While doing the research for the Brunei mosque's article, I was taken aback when it was mentioned that the word 'mosque' were taken from 'mosquitoes' as the Spanish hated the Muslims to the point that they would squat the mosquitoes in their mosques. Hence the argument that the word mosques come from mosquitoes. It wasn't helped by the fact that in one book 'The Complete Idiot's Guide to Understanding Islam' that 'fact' was mentioned in the book.
So I dig around some more and came across an article done in the Daily Times of Pakistan written by a columnist called Khaled Ahmed. So I thought rather than to try to summarise this one, why not I just paste the whole column here. So here is Khaled Ahmad's take on the word mosques.
"In these days of paranoia, one hears Muslims say that the English word “mosque” should be laid aside because it has been derived from “mosquito”. Nothing could be farther from the truth.
A reader asked from the wonderful Lahore journal “Renaissance” if the English word mosque was derived insultingly from mosquito. He had read it in a book titled “The Complete Idiot’s Guide to Understanding Islam”.
The book said that during the Crusades, King Ferdinand of Spain had said that he would swat the Muslims like mosquitoes, and that was the origin of the word mosque, the place where the “mosquitoes” prayed.
As the title suggests the book was a spoof. The definition given there is also a spoof and anyone taking it seriously runs the risk of being an idiot. Adnan Zulfiqar of “Renaissance” gave a very appropriate reply: the word had come from Spanish mezquita meaning mosque and became current long after King Ferdinand had had his day.
The Spanish-Portuguese civilisation that confronted the Arab conquest twisted the Arab words around quite a lot. Spain saw some of the most beautiful mosques being built on its soil. The place was called masjid by the conquerors and was taken as mesquita by the locals, which is mezquita in modern Spanish.
There is something to be said about the way Arabs themselves pronounce the sound “j”. We are told that Arabic doesn’t have the “g” sound. We have two versions of the word Gilani. The Arabs will say Jilani. Golan Heights are Jolan Heights in Arabic.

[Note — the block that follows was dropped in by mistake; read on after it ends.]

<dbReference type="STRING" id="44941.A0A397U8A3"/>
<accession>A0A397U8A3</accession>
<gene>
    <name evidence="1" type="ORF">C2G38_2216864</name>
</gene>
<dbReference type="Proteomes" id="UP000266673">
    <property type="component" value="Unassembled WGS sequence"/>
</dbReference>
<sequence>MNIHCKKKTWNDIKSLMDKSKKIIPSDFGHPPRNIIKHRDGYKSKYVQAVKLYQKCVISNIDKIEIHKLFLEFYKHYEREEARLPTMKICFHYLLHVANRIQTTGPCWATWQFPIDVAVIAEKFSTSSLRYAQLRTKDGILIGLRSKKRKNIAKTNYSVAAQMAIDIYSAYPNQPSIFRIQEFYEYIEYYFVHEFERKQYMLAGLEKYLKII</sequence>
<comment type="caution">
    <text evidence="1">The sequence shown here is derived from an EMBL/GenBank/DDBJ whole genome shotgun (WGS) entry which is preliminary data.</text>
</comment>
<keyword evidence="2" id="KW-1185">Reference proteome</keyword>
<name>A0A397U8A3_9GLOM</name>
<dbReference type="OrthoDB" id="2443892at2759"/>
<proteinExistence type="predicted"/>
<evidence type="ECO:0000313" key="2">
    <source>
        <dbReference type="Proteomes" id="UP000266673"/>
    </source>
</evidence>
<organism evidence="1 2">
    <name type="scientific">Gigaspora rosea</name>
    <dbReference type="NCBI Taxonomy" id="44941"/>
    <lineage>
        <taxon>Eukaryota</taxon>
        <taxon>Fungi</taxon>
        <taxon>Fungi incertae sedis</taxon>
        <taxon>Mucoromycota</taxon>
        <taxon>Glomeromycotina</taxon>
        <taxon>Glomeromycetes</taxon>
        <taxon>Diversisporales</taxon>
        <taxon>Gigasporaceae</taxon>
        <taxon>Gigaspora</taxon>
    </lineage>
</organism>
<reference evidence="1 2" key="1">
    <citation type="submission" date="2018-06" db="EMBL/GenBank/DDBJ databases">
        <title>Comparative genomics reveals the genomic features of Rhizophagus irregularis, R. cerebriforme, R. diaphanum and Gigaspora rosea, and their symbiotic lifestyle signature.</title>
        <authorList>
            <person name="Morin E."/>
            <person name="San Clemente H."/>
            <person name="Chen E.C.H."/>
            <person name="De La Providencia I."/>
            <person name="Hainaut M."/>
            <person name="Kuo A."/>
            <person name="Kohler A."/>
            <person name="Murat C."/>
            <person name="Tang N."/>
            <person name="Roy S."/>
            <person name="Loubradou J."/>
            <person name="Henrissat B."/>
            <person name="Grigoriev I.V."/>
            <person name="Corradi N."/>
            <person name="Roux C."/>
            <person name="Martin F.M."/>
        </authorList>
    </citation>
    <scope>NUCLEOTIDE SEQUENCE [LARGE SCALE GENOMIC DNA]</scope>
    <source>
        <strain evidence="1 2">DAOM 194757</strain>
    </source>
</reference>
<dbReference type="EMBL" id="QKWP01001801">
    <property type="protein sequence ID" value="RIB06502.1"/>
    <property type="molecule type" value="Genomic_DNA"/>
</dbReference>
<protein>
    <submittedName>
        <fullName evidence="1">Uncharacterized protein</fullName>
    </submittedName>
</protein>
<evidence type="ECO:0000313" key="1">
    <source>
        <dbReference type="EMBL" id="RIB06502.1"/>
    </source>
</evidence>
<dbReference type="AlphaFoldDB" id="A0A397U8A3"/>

But there are Arabs that naturally convert “j” into “g”. For instance, Jemal Nasser is Gemal Nasser in Egypt. How would the Egyptians say masjid? While the spelling remains the same, the word will come out masgid. That’s not difficult to convert into mesquita.
English etymology makes it clear that mosque came into English in the 17th century from Italian 'moschea' and French 'mosquee'. The resemblance with mosquito is accidental. Mosquito came from Spanish as a derivative of mosca (fly).
Look at what we have done to masjid in Punjabi. The word is 'maseet' and there is classical Punjabi poetry which you can read only if you pronounce masjid as 'maseet'. After that you can’t blame the Russians when they call it 'mechet'.
For the Russian version you have to blame the Turks who coined their version of it as 'mescit'. Of course the Turkish “c” has to be pronounced “j” but you can’t control how others adapt to the pronunciation. The Turks themselves convert “d” to “t” in Muslim names: Najmuddin is Necmettin.
If the Americans have an idiot’s dictionary about mosque, we too have our idiot’s dictionary saying picnic is actually 'pick a nigger', explaining how in the South the whites hanged blacks while having an open-air snack. The word in fact has come from French 'pique-nique'.
The Spanish gave us another word by twisting the Arabic original. (In fact there are hundreds of such words.) The word for Muslim is 'moro', which is how we label the Muslims of the old Spanish-owned Philippines. The origin was 'Moravidun', the North African Muslim dynasty that ruled Spain.
In fact the 'moravids' were old inhabitants of North Africa. We find the Greeks also calling them 'mauros', the word from which the name of the country Mauritania (and probably also Morocco) is derived. English word moor for North Africans has been applied to describe all Muslims. Morris dance in English is actually moorish dance and the dark-skinned cherry morello also comes from there. Proper name Maurice indicates origin from Africa.
From specific to generic is a natural trend in languages. Look what we did to Franks, the inhabitants of France, out on their first crusade to the Middle East. We made Farangi out of Frank in Persian and then applied farangi to all white men, including the British. Farang is not France but all the West."